By: Rebekah M. Zonozy, MSN, CRNP, RN
The goal of this continuing education activity is to provide nurses and nurse practitioners with knowledge and skills to recognize and manage blood transfusion reactions. Below is an introduction of the topic. Read the article in full online. After reading this article you will be able to:
- Identify risk factors, signs, and symptoms of blood transfusion reaction
- Describe goals of care for a patient with a blood transfusion reaction
- Describe evidence-based nursing and medical management of a blood transfusion reaction
Blood transfusion therapy can be a life-saving measure for patients; however, there are a variety of complications that can occur both during and after a transfusion that pose serious risk to the patients receiving this therapy. Some of the risks associated with blood transfusions can be life-threatening, and it is for this reason the Food and Drug Administration, the American Association of Blood Banks, and the Joint Commission regulate how blood products are procured, stored, prepared and administered to the recipient. Historically the largest risk posed to a patient receiving a blood product transfusion was the potential for an infectious disease being transmitted. However, with the implementation of nucleic acid testing (NAT) and other advanced infectious disease screening methods, this risk has significantly decreased1. Currently, the risk of Hepatitis B virus (HBV) transmission is estimated to be 1 in 282,000 to 1 in 357,000; the risk of Hepatitis C virus (HCV) transmission is estimated to be 0.03–0.5 in 1,000,000; and for Human Immunodeficiency virus (HIV) the transmission risk is estimated to be 1 in 1.5 to 1 in 4.3 million2. With the decline in the infectious disease transmission risks, the focus on blood transfusion therapy complications has shifted to those of a non-infectious nature, such as blood transfusion reactions. The role of nursing in the identification and management of non-infectious complications related to blood transfusion therapy is absolutely crucial.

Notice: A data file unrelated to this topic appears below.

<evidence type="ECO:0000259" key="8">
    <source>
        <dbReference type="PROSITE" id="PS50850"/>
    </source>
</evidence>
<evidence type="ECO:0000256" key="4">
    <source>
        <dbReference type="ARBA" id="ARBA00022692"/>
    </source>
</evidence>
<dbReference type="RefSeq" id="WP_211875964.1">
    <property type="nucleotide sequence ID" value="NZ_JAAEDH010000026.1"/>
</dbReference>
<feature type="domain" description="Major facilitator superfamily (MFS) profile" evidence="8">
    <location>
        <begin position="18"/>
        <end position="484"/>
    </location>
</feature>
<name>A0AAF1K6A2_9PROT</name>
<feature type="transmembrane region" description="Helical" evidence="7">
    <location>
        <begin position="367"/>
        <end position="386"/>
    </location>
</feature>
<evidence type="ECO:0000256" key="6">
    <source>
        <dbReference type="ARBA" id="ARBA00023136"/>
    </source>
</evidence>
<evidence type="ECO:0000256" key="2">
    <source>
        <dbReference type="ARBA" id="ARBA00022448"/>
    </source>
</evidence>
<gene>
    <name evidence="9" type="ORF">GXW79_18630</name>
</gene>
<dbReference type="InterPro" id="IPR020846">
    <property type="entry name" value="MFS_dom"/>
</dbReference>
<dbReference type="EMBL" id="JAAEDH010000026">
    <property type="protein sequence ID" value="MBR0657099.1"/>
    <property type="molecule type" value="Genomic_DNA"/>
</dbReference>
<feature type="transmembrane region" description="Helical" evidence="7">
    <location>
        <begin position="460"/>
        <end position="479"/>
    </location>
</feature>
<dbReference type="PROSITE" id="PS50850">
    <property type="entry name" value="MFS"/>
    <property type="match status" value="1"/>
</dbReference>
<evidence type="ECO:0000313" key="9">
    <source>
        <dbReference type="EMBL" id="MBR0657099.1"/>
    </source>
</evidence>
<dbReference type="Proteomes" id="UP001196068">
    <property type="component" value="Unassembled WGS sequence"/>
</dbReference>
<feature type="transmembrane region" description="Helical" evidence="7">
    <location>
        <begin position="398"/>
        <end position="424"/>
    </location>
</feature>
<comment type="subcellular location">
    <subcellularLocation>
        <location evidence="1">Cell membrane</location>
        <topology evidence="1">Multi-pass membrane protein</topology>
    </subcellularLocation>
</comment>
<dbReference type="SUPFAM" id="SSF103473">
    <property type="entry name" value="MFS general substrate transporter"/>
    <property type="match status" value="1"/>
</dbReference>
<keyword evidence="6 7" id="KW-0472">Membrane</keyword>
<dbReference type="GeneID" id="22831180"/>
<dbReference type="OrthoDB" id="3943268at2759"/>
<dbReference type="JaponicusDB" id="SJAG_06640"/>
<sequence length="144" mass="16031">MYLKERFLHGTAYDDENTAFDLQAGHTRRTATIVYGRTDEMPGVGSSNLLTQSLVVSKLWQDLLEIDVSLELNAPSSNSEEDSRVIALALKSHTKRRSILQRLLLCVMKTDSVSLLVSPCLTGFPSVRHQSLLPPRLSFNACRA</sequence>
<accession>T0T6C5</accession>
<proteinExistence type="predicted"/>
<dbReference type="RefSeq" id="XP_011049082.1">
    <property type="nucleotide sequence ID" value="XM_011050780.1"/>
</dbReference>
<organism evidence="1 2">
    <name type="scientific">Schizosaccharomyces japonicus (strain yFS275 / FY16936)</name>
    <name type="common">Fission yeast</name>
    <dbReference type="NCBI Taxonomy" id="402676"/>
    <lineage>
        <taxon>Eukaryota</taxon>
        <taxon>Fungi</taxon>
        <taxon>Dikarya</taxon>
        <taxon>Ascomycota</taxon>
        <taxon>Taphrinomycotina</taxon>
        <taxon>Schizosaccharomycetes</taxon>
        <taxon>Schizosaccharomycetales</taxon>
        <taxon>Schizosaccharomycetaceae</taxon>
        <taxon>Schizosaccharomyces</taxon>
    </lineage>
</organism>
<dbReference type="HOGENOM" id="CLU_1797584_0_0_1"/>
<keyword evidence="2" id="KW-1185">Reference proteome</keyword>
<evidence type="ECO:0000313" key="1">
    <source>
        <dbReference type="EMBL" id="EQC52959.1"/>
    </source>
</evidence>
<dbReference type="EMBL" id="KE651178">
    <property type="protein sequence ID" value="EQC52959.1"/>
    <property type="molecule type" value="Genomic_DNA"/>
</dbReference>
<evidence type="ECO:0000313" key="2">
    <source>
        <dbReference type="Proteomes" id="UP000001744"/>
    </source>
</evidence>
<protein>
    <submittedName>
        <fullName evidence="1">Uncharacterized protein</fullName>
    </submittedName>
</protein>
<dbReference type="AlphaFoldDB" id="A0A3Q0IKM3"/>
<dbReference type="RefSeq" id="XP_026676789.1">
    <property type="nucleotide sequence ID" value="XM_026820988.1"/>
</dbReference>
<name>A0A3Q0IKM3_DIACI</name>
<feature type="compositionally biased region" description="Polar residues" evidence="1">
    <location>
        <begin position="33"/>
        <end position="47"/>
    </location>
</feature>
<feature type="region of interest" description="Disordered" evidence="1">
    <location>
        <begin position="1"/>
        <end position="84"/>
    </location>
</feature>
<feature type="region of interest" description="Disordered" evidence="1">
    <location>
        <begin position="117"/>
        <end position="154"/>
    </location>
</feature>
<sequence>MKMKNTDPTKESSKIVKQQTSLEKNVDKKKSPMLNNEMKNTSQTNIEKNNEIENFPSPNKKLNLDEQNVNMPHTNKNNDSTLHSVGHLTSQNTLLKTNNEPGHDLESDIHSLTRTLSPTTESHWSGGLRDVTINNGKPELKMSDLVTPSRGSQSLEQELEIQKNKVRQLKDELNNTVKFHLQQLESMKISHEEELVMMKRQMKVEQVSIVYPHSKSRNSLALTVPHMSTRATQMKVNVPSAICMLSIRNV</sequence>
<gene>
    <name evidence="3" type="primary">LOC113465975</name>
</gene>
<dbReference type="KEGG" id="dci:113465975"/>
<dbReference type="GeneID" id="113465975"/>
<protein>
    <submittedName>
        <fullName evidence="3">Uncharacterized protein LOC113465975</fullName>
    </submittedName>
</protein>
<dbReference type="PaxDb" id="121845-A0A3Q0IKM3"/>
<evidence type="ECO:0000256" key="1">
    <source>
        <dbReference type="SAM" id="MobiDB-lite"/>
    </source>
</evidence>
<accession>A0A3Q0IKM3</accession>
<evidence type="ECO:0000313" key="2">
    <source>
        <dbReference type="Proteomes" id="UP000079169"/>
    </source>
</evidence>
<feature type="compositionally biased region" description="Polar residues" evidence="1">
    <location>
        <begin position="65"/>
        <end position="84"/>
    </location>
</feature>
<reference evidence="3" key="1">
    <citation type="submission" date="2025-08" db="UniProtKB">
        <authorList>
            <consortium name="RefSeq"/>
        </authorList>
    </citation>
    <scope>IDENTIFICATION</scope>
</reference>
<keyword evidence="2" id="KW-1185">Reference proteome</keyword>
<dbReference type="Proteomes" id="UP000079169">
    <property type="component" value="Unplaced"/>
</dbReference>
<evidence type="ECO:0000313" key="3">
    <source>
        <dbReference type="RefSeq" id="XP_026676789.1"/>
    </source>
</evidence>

The Institute for Johns Hopkins Nursing is accredited as a provider of continuing nursing education by the American Nurses Credentialing Center’s Commission on Accreditation. This 1.0 contact hour Educational Activity is provided by the Institute for Johns Hopkins Nursing. The Institute for Johns Hopkins Nursing is approved as a provider of nurse practitioner continuing education by the American Academy of Nurse Practitioners: AANP Provider Number 061216. This program has been granted 1.0 contact hours of continuing education (which includes 0.2 of pharmacology hours). Contact hours will be awarded until April 15, 2014. Receive FREE contact hours at www.nursing.jhu.edu/ce.